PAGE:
Wipro Threat Actors Active Since 2015
By Jason Reaves, Joshua Platt, and Allison Nixon
As more layers of the Wipro breach are peeled away, new intelligence about the actors behind the attack on one of India’s largest IT outsourcing and consulting organizations has emerged. Evidence uncovered by Flashpoint researchers links the threat actors to other malicious activity dating back to 2017, and possibly 2015, as well as the re-use of infrastructure from those older attacks.
Also, many legitimate security applications were abused during this campaign. For example, the phishing templates used to ensnare victims inside Wipro match those provided by a security awareness training provider. The attackers also dropped ScreenConnect on the machines it compromised inside Wipro, and some of the domains used in the attack were hosting powerkatz and powersploit scripts.
ScreenConnect is a remote access tool that can be used in support engagements or for remote meetings. Powerkatz is a PowerShell version of Mimikatz, a post-exploitation tool that is able to search memory for credentials, tokens, and other artifacts related to authentication. Powersploit, meanwhile, is a collection of PowerShell modules used during penetration-testing engagements to launch exploits at a target.
Wipro has yet to publicly share any further details about the breach, which was made public April 15. According to reporting from Brian Krebs, the breach likely began earlier this year and was the precursor to further attacks against at least 11 Wipro customers. Dozens of Wipro employees were victims of phishing attacks, and the threat actors gained access to more than 100 Wipro computer systems. The ultimate aim of the group behind the Wipro attack appears to be gift-card fraud.
Inside the IOCs
Of the malicious domains and IP addresses, hashes, and file names, Flashpoint analysts were able to determine that a half-dozen were phishing domains hosting templates consistent with credential phishing attempts. The templates sought victims’ Windows usernames and passwords in order to allegedly access encrypted email.
The threat actors targeted the credentials of victims—in various industries—likely in order to gain access to the portals managing their gift card and rewards programs.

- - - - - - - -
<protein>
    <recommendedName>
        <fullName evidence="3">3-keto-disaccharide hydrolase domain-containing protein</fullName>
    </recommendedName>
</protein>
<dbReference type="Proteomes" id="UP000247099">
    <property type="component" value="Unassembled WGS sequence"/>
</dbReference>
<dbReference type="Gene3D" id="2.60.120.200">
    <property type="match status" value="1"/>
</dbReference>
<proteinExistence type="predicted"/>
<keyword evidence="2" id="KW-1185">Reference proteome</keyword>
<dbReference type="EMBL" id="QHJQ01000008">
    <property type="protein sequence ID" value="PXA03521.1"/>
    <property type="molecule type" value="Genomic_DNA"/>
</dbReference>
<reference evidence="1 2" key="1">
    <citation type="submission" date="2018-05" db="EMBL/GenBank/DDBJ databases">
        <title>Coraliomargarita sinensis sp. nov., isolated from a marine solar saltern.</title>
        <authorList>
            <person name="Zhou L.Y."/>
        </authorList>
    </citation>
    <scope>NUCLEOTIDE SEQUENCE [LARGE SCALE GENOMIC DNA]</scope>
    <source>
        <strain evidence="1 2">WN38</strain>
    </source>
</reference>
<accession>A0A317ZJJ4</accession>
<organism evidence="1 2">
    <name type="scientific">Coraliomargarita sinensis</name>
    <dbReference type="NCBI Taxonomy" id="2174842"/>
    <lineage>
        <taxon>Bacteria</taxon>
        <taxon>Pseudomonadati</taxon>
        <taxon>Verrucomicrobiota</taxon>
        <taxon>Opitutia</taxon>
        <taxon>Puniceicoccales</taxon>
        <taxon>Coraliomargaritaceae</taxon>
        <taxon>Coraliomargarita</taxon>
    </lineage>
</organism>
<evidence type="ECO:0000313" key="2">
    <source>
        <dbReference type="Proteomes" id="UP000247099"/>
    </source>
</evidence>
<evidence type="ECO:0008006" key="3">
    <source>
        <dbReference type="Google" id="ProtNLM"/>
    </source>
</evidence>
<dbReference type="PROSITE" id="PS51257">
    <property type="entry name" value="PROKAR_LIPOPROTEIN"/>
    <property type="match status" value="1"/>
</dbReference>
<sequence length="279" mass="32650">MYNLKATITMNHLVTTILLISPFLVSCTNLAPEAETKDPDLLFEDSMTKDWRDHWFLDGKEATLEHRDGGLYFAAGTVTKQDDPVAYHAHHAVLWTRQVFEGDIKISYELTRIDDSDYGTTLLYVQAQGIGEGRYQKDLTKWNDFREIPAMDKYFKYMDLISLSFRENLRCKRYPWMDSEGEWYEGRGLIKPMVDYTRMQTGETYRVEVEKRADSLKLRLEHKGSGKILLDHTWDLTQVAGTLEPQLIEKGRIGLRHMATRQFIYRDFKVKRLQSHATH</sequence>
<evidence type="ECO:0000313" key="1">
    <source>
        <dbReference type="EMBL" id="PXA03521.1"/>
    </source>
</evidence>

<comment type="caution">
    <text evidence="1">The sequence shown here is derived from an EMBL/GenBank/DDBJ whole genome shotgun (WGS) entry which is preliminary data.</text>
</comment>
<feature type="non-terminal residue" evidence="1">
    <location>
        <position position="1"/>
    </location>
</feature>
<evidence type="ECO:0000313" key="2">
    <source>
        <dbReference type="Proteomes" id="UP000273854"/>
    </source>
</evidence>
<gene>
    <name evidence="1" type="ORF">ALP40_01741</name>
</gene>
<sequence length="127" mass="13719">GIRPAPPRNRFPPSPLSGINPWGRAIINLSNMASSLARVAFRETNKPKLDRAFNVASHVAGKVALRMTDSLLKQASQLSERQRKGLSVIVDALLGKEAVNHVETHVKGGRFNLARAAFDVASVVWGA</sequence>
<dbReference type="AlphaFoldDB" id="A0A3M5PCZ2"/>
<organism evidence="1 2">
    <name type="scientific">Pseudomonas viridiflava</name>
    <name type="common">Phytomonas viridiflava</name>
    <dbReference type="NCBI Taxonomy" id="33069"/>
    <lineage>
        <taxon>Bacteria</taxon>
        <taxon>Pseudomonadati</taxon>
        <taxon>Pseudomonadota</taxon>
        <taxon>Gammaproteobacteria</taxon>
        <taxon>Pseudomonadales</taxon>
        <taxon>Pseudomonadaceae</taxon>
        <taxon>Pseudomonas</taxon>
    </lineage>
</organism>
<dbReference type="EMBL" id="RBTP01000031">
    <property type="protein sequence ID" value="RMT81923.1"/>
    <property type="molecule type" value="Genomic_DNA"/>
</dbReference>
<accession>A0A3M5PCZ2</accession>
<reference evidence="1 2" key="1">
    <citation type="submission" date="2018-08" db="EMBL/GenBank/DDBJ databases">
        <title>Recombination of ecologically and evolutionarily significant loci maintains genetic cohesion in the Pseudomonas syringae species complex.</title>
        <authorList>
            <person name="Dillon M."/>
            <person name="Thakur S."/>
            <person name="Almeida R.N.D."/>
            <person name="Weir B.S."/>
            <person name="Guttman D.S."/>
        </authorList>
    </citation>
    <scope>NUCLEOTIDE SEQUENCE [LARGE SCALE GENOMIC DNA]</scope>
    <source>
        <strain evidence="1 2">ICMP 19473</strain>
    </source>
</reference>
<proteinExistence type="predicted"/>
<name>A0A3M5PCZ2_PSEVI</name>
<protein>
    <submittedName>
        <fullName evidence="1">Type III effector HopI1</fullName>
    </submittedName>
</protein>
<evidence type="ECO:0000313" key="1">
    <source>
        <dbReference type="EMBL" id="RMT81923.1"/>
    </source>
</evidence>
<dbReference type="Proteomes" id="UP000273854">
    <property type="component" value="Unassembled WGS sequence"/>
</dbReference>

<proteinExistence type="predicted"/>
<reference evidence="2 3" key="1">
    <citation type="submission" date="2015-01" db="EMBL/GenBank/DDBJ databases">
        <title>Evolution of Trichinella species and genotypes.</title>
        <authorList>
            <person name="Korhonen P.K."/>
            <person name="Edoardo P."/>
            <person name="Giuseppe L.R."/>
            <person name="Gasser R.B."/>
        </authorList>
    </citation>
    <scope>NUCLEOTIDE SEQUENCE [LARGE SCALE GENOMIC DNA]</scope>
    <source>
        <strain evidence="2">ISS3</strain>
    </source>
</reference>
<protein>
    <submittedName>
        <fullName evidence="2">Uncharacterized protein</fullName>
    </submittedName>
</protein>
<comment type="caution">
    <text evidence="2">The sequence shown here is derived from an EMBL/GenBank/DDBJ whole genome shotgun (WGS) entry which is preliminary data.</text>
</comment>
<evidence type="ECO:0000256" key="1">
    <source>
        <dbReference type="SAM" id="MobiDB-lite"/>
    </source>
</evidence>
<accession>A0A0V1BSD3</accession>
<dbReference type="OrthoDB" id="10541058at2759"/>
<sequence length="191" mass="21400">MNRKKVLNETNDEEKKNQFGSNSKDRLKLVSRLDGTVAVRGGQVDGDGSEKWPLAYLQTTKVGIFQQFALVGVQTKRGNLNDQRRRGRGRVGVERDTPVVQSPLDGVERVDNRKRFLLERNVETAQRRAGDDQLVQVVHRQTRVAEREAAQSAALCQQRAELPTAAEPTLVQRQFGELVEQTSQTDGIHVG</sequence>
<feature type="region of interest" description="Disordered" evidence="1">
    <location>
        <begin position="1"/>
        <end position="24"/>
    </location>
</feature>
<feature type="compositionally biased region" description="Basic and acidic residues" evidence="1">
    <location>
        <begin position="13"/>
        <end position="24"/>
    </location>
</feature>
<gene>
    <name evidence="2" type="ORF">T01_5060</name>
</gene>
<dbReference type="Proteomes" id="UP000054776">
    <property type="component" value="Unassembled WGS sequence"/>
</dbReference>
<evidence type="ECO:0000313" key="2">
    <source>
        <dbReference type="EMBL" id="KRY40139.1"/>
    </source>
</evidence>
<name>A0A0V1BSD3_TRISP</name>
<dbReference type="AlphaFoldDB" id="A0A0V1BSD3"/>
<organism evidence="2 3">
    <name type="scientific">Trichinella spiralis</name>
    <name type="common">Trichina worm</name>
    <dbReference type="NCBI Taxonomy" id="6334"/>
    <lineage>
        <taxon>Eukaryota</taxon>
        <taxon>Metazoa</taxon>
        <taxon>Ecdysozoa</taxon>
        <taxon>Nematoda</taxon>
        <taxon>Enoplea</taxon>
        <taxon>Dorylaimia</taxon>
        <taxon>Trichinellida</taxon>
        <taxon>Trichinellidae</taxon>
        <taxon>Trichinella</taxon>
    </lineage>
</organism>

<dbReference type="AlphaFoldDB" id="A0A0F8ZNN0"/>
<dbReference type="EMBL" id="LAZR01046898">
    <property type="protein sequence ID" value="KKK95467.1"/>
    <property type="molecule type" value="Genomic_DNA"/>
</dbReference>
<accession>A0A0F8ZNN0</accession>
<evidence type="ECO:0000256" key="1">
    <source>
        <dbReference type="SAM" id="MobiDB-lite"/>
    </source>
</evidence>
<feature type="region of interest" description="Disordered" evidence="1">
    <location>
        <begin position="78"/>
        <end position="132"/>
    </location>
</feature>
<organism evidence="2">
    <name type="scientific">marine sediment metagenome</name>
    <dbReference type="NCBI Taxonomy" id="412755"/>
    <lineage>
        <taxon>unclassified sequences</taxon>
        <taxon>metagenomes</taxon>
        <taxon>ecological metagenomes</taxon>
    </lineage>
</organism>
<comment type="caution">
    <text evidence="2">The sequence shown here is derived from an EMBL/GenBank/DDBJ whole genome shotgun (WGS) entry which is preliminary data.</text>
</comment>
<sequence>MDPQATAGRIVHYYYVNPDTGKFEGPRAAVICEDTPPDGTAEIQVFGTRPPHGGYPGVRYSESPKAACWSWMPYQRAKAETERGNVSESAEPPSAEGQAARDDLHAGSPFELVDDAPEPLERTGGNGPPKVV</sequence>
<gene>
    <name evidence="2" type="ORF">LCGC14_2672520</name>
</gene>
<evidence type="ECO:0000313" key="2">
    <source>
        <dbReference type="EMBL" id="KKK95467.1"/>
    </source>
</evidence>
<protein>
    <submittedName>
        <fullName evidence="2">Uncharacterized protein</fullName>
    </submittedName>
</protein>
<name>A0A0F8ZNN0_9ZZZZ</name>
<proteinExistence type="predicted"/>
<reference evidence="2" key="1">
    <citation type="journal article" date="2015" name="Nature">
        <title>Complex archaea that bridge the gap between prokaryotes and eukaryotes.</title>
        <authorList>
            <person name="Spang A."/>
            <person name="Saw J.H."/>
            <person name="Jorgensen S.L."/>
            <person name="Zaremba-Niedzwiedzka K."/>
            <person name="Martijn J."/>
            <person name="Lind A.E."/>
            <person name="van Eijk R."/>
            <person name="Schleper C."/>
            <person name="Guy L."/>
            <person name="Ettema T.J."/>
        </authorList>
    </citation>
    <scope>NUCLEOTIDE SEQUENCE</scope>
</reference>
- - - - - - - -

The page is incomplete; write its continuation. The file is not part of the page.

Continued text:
While investigating the phishing campaigns, analysts found evidence of attempts to spread malware called Imminent Monitor, a remote administration tool. Flashpoint was able to pivot off the file name and locate other campaigns associated with the activity, in particular a hash which led to a Word document containing a message and attachment matching the naming structure of a campaign in 2017.
The document contained a URL that redirected to a file hosted at flexmail[.]tv, which appeared to have been used multiple times to deliver documents and payloads in other campaigns. The email header, meanwhile, revealed an IP address, 123.242.230[.]14, that showed multiple malware samples communicating to it that were identified as the Netwire remote access Trojan. A number of host or campaign IDs were communicating with the IP address and all contained the same password (‘!NetWire102015!’) in the Netwire config.
Checking the sunnyvision[.]com domain that was pointed to in the email headers led to an interesting discovery, as a URL was submitted to VirusTotal linking to a ScreenConnect installer file. The header content in the VirusTotal scan shows a last-modified date of Saturday, April 13, 2019, while the URL submission appears to have occurred initially on Wednesday, April 17, 2019. It is likely the ScreenConnect installer was placed on the server on April 13, 2019. While it is possible the file is legitimately used, the file has also been identified as malicious by antivirus company McAfee.
Of the two domains not associated with phishing activity, one, xsecuremail[.]com, hosts PowerShell scripts, including 32- and 64-bit versions of powerkatz DLL files. The last modified time in the server request for the VirusTotal file is Wednesday, March 13, 2019. It is likely the file was uploaded on March 13, 2019 and possibly used in attacks around this time.